Life is about shortening the gap between where we are and where we’d like to be.
In all aspects.
Think about it. You want to get healthier or lose weight. You want to have a more committed spiritual practice. You want to be more creative and book more creative work.
The only way you’re going to get there is to keep going. There’s no other solution. No quick fix. No short cut. And that’s how you shorten the gap.
And it takes time.
NPR’s Ira Glass, talks about shortening the gap in the creative process between your creative desires and your output of work. He says that when we first begin to create, we do so because we have “great taste.” But as we start creating, our work is bad. It doesn’t fulfill the picture we have in our minds of what we want to be doing. He says there’s only one way to get to where we want to go in our creative lives.
Most people stop during this phase because what they’re creating doesn’t match their vision. But by continuing to do the work, you eventually start to create better and better work. Work you’re excited about. Work that means something. Work you can be proud of.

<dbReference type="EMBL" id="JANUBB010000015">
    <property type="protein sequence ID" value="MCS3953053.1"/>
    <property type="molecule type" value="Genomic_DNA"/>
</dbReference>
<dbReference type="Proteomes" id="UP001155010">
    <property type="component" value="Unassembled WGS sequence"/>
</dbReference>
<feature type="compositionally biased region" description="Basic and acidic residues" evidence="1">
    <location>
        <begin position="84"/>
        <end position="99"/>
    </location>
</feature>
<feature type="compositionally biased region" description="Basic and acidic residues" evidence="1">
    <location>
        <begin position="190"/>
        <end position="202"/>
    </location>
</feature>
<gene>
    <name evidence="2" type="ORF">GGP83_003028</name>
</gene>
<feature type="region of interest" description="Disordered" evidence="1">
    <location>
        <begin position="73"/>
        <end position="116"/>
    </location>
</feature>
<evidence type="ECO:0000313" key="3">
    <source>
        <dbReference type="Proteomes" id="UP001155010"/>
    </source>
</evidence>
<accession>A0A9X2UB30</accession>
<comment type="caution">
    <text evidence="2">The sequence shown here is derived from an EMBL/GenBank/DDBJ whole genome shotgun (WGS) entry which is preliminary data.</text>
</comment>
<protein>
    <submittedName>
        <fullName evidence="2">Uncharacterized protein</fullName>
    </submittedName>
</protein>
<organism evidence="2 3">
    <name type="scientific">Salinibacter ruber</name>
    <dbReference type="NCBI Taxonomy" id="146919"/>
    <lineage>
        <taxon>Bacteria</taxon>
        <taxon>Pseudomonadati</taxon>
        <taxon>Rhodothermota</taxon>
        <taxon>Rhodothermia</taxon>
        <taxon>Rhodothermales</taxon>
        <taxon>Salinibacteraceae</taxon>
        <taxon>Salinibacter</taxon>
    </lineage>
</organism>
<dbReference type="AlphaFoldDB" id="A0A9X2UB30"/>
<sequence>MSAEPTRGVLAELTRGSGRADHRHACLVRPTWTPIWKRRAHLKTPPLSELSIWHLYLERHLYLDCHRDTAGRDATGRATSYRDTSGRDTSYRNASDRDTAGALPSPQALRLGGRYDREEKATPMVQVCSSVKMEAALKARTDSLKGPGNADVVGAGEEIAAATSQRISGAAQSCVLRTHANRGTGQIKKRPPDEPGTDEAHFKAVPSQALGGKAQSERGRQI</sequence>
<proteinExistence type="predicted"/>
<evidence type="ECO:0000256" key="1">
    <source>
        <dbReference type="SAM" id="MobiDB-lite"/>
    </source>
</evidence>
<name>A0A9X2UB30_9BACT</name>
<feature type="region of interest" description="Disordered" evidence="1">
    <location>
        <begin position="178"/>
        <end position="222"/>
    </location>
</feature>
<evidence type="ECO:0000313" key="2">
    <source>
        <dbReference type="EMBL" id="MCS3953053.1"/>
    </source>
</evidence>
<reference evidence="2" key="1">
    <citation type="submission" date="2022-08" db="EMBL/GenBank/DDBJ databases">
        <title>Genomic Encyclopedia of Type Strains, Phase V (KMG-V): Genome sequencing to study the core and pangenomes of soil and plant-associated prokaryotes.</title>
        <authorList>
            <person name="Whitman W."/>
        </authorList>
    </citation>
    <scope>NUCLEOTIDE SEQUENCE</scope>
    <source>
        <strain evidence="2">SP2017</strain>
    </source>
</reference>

I think the biggest gap we need to shorten is the gap we create by judging our creative selves. We have such unkind things to say to ourselves, that we shut down creativity before our creative ideas have had a chance to take root and flower. And so again, we stop.
The judgments force stoppage.
The only way you’re going to get past the loudness of the noise in your head is by doing. Constantly. And eventually, the outpouring of work exceeds the things you say about yourself. That’s the tipping point. And you’ve then shortened the gap and gotten to the other side.
Every time you judge yourself this week, what if you took the energy and time you wasted on those negative beliefs and put them toward creating something that means something to you instead?
This is how you shorten the gap.
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Anthony Meindl is an award-winning writer/director/producer/teacher and Artistic Director of Anthony Meindl’s Actor Workshop – where the “right brain rules” – in Los Angeles and New York. He is endlessly inspired by his students’ fearless creativity and is tireless in discovering new ways to help us all get out of our own way a little bit more each day. He just finished writing/directing his first feature film, Birds of A Feather.
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